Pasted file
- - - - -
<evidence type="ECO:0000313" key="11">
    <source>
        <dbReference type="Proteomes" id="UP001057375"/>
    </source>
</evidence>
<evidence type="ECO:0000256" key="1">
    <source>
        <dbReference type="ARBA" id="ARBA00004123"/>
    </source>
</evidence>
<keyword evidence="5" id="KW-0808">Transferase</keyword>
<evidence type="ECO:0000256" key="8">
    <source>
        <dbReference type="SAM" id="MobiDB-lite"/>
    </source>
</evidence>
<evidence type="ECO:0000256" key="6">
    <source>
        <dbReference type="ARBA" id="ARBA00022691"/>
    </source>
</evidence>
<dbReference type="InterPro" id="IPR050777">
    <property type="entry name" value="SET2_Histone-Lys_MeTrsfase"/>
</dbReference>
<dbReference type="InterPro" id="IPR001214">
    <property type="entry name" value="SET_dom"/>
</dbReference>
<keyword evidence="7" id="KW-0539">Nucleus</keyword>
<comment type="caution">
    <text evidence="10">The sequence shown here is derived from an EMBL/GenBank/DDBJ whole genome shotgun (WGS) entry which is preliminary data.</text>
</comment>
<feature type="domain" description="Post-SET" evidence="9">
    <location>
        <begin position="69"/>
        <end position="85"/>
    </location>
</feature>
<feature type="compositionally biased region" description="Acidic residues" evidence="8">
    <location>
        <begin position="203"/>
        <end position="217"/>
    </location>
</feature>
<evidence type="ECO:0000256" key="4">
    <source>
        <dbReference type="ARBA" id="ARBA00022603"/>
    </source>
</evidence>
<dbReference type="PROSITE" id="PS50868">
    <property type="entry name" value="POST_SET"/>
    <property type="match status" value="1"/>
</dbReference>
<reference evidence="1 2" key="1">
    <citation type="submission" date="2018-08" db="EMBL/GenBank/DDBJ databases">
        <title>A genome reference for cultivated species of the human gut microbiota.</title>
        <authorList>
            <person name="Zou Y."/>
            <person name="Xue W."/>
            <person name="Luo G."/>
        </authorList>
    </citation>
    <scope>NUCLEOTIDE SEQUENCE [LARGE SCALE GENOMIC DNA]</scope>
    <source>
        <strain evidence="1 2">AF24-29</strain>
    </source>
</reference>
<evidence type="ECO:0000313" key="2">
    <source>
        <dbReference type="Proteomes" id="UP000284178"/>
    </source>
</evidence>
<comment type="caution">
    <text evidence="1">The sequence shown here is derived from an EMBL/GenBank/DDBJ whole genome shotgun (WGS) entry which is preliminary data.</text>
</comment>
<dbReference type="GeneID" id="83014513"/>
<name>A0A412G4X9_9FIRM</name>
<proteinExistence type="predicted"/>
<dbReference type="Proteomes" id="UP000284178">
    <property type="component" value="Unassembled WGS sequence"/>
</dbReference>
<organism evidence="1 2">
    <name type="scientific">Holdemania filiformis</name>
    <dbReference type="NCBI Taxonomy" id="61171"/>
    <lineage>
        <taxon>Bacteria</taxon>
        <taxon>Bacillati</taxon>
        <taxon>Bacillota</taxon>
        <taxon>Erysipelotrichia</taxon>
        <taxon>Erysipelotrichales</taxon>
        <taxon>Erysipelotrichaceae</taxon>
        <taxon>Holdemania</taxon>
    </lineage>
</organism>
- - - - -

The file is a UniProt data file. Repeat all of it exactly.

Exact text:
<evidence type="ECO:0000313" key="11">
    <source>
        <dbReference type="Proteomes" id="UP001057375"/>
    </source>
</evidence>
<evidence type="ECO:0000256" key="1">
    <source>
        <dbReference type="ARBA" id="ARBA00004123"/>
    </source>
</evidence>
<keyword evidence="5" id="KW-0808">Transferase</keyword>
<evidence type="ECO:0000256" key="8">
    <source>
        <dbReference type="SAM" id="MobiDB-lite"/>
    </source>
</evidence>
<evidence type="ECO:0000256" key="6">
    <source>
        <dbReference type="ARBA" id="ARBA00022691"/>
    </source>
</evidence>
<dbReference type="InterPro" id="IPR050777">
    <property type="entry name" value="SET2_Histone-Lys_MeTrsfase"/>
</dbReference>
<dbReference type="InterPro" id="IPR001214">
    <property type="entry name" value="SET_dom"/>
</dbReference>
<keyword evidence="7" id="KW-0539">Nucleus</keyword>
<comment type="caution">
    <text evidence="10">The sequence shown here is derived from an EMBL/GenBank/DDBJ whole genome shotgun (WGS) entry which is preliminary data.</text>
</comment>
<feature type="domain" description="Post-SET" evidence="9">
    <location>
        <begin position="69"/>
        <end position="85"/>
    </location>
</feature>
<feature type="compositionally biased region" description="Acidic residues" evidence="8">
    <location>
        <begin position="203"/>
        <end position="217"/>
    </location>
</feature>
<evidence type="ECO:0000256" key="4">
    <source>
        <dbReference type="ARBA" id="ARBA00022603"/>
    </source>
</evidence>
<dbReference type="PROSITE" id="PS50868">
    <property type="entry name" value="POST_SET"/>
    <property type="match status" value="1"/>
</dbReference>
<reference evidence="1 2" key="1">
    <citation type="submission" date="2018-08" db="EMBL/GenBank/DDBJ databases">
        <title>A genome reference for cultivated species of the human gut microbiota.</title>
        <authorList>
            <person name="Zou Y."/>
            <person name="Xue W."/>
            <person name="Luo G."/>
        </authorList>
    </citation>
    <scope>NUCLEOTIDE SEQUENCE [LARGE SCALE GENOMIC DNA]</scope>
    <source>
        <strain evidence="1 2">AF24-29</strain>
    </source>
</reference>
<evidence type="ECO:0000313" key="2">
    <source>
        <dbReference type="Proteomes" id="UP000284178"/>
    </source>
</evidence>
<comment type="caution">
    <text evidence="1">The sequence shown here is derived from an EMBL/GenBank/DDBJ whole genome shotgun (WGS) entry which is preliminary data.</text>
</comment>
<dbReference type="GeneID" id="83014513"/>
<name>A0A412G4X9_9FIRM</name>
<proteinExistence type="predicted"/>
<dbReference type="Proteomes" id="UP000284178">
    <property type="component" value="Unassembled WGS sequence"/>
</dbReference>
<organism evidence="1 2">
    <name type="scientific">Holdemania filiformis</name>
    <dbReference type="NCBI Taxonomy" id="61171"/>
    <lineage>
        <taxon>Bacteria</taxon>
        <taxon>Bacillati</taxon>
        <taxon>Bacillota</taxon>
        <taxon>Erysipelotrichia</taxon>
        <taxon>Erysipelotrichales</taxon>
        <taxon>Erysipelotrichaceae</taxon>
        <taxon>Holdemania</taxon>
    </lineage>
</organism>